Smoking: How it became ‘cool’, its effects and implications on mental health

History of smoking 

The culture of smoking originated in South America and Mesoamerica in 5000 BC by people who followed Shamanism. It later spread to parts of Europe in the 16th century by the introduction of tobacco trading and other hallucinogenic substances. Following the modernization, the increase in cigarette manufacturing and its availability has led to the spread of smoking practice all over the world.

Quitting smoking is a tough addiction to beat, but it’s one of the most important things you can do for your health. Watch this 3D medical video to know how smoking can cause lung cancer and worsen asthma.

Prevalence of smoking in India

In the world, an approx. 1 billion people, comprising almost 20% of the world population are involved in cigarette smoking. Kiribati is known to have the highest smoking population at 52.40%.

In India, approximately 120 million people are involved in smoking habits. As per World Health Organization reports, India accounts for 12% of total smokers in the world. It is seen that the smoking rate is higher in men than women. 

Among teenagers, 90% used other forms of tobacco in the past and as per recent data, 70% children are still involved in the habit.

Geographical representation of number of cigarettes smoked per person per year worldwide

Smoking is a common practice among medical students. Students consider smoking as a stress-relieving aid due to the high-pressure environment causing psychological pressure. Other reasons for habit initiation could be the influence of friends who are involved in smoking.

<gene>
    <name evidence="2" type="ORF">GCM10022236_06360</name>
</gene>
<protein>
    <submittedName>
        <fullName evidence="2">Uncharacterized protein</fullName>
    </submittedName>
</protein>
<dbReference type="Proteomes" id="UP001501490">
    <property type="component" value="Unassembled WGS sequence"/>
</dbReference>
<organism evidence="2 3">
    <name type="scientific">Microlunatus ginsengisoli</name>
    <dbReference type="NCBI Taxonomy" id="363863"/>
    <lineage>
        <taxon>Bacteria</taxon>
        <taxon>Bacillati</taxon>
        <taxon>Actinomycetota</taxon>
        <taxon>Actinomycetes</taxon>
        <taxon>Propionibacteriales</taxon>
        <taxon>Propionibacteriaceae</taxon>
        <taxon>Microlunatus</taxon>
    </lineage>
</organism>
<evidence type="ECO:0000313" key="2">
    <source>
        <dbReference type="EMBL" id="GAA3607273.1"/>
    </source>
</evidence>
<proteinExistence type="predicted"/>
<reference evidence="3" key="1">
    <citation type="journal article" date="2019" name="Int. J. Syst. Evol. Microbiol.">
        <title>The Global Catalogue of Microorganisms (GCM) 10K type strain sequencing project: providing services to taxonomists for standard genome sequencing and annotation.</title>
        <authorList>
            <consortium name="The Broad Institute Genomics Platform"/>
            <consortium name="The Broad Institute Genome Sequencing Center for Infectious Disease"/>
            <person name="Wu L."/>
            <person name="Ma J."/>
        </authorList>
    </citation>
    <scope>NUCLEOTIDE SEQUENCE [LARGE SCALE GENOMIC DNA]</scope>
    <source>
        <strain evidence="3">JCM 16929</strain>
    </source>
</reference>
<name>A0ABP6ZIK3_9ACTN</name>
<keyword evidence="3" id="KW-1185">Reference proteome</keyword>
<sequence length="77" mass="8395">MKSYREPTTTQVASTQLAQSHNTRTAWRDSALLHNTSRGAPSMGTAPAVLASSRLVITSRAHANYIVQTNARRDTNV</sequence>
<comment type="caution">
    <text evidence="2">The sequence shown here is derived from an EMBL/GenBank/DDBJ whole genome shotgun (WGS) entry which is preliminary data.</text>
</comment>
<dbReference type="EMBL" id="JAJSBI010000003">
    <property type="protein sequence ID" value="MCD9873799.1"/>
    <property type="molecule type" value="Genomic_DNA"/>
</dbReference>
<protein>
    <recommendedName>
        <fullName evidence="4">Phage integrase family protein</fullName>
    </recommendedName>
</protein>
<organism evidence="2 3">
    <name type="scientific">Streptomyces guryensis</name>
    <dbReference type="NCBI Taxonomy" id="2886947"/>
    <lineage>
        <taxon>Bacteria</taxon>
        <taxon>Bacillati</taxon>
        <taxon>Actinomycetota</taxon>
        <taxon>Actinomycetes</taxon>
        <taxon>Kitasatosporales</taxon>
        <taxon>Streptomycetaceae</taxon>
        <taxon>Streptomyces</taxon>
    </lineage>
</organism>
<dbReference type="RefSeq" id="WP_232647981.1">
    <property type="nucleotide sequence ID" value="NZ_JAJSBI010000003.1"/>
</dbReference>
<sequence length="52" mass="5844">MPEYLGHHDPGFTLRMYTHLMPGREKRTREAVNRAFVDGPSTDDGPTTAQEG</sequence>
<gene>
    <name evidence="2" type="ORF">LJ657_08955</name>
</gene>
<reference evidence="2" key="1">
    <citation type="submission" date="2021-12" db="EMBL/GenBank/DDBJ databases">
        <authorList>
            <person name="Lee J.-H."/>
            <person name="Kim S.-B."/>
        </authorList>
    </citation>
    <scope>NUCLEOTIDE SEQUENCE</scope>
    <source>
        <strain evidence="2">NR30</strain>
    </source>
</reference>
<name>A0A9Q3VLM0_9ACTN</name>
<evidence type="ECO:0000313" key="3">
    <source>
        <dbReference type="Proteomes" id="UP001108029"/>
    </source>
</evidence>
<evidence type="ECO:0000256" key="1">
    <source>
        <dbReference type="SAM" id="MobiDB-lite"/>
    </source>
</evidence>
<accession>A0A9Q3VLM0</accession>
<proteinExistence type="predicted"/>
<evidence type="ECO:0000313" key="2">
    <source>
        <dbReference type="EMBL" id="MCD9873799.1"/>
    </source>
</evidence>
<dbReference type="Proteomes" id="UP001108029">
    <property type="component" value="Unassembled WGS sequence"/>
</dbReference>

Some of the reasons for not smoking could be religious or health issues or a motive to quit smoking or even an attempt to quit is considerable.


Secondhand smoking

Secondhand smoking refers to the smoke of tobacco which is breathed in by the general people passively who are in close contact with a smoking person. Passive smoking, involuntary smoking, and environmental tobacco smoke are some of the forms of smoking that refer to secondhand smoking. A nonsmoker person is exposed to the same levels of the toxins and chemicals like nicotine as a smoker by inhaling secondhand smoke.

Children are most vulnerable to exposure to secondhand smoke that also increases their health issues. This smoke is also harmful to lactating mothers as these chemicals may reach breast milk.

There are more than 250 chemicals identified that are harmful to health which is inhaled in secondhand smoke. Some of these chemicals can also lead to cancer.  The U.S. Environmental Protection Agency (EPA) has classified these cancer chemicals as human carcinogens. These chemicals can also induce cardiovascular and respiratory disorders that may lead to serious health conditions. Arsenic, Vinyl chloride, Cadmium, ethylene oxide, Benzene are some of the most dangerous substances involved.

Mental health issues associated with substance abuse

Long-term use of certain drugs can cause changes in the brain and induce conditions like depression, anxiety, hallucinations, aggression, and other concerns.  Common substances include cocaine, ketamine, marijuana, MDMA, steroids, methamphetamine, LSD, inhalants, etc. Addiction to these inductive medications or drugs doubles the chances of mental illness.

Why doctors want their patients to recover

Quitting a smoking habit has multiple health benefits for both men and women. It helps in improving health issues in people of all ages. People who stop smoking before the age of 50 have a half-time lower risk of death in the next 15 years than people who choose to smoke.

There are various risk factors associated with smoking. The occurrence of heart diseases like coronary artery disease, chances of stroke, blood clots, and arterial blockages are higher in smokers.